A VISIONARY scheme to open a 200 year old bridge for the first time in 30 years is back on track.
The chain bridge, between Llantysilio and Llangollen, is hoped to be re-opened to the public by end of the summer after more vital grants have been secured.
In July 2013, Llangollen Town Council and Llantysilio Community Council, owners of the bridge, received £350,000 from the Heritage Lottery Fund (HLF) to bring the bridge back to life.
But plans ran into difficulties with the initial tenders and more money was sought from HLF, Denbighshire County Council and now CADW to successfully get a contracter for the construction works.
Llangollen town clerk Gareth Thomas said: “The project will make a significant contribution to the economy of the area and the role it will play in enhancing the tourism offer in the locality.
“The expanded access opportunities and the linkages between two historic forms of public transport will bring economic benefits to the both the Llangollen and Llantysilio area, particularly to the cafe at Berwyn Halt Station, the Chain Bridge Hotel, the horse drawn barges and the Llangollen Steam Railway but also to the wider area.”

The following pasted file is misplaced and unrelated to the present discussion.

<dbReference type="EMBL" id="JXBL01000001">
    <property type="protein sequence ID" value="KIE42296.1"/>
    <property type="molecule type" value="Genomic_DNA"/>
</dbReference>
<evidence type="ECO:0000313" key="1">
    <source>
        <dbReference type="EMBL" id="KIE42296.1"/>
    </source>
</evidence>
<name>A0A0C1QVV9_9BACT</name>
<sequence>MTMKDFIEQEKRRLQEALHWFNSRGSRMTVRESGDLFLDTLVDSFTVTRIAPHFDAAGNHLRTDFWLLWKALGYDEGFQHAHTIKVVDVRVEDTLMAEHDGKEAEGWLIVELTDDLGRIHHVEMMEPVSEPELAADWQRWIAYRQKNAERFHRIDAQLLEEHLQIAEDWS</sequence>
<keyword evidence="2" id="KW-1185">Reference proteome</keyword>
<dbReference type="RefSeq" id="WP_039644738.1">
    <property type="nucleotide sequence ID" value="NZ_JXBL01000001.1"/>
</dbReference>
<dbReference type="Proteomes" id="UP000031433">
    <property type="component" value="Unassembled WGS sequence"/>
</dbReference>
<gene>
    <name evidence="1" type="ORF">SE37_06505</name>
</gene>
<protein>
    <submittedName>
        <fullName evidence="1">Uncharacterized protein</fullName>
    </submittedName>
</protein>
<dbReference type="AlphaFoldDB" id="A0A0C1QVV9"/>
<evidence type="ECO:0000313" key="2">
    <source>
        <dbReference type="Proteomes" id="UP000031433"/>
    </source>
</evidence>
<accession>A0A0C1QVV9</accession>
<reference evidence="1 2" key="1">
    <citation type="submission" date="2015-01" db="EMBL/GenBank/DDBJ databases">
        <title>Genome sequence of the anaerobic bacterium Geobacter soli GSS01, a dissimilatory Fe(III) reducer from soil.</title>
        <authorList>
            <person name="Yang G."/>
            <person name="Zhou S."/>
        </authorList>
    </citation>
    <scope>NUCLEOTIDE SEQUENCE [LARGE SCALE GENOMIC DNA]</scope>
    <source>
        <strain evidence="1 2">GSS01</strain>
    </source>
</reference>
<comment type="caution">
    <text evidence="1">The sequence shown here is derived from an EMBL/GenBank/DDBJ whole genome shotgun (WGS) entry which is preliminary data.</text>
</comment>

The original tender was issued in November 2013 but offers were above the budget of £301,000. New offers of funding are dependent on the receipt of the new tenders expected back by June 13. If a tender comes in within the revised budget work is likely to be commissioned at the end of July.
Plans may also include work on the footpath through use of volunteer labour.
Llangollen mayor Bob Lube said: “We did run into difficulties last year after receiving the HLF grant. The site it is on is very complicated and makes the whole process very difficult.
“Once it is open it will be tremendous for the town. It will open the route between Llangollen Canal and Berwyn Halt railway. It will certainly help businesses in the area and people of Llangollen.”
Llantysilio community council clerk, Sandra Baker, who is working closely with Llangollen Town Council, is hopeful the bridge will be open by end of the year.
The bridge was originally built in 1817 to open a new trading route and rebuilt in 1928 in the style of a suspension bridge.
The chain bridge fell into disrepair and closed in the 1980s and the two councils bought the bridge from its previous owner, businesswoman Stephanie Booth, in 2007.
CADW has invited the councils to submit a grant application after Clwyd South AM Ken Skates contacted culture minister John Griffiths.
Mr Skates said: “The restoration and future reopening of our iconic chain bridge is one of a number of exciting projects I am delighted to support which will help breathe new life into Llangollen and herald a new era for the town.
“The chain bridge is not deemed an ancient monument or a listed building of national importance and, as such, wouldn’t normally be eligible for grant aid from CADW. However, given the bridge’s proximity to the Pontcysyllte Aqueduct and Canal World Heritage Site, the council was encouraged to apply for funding.”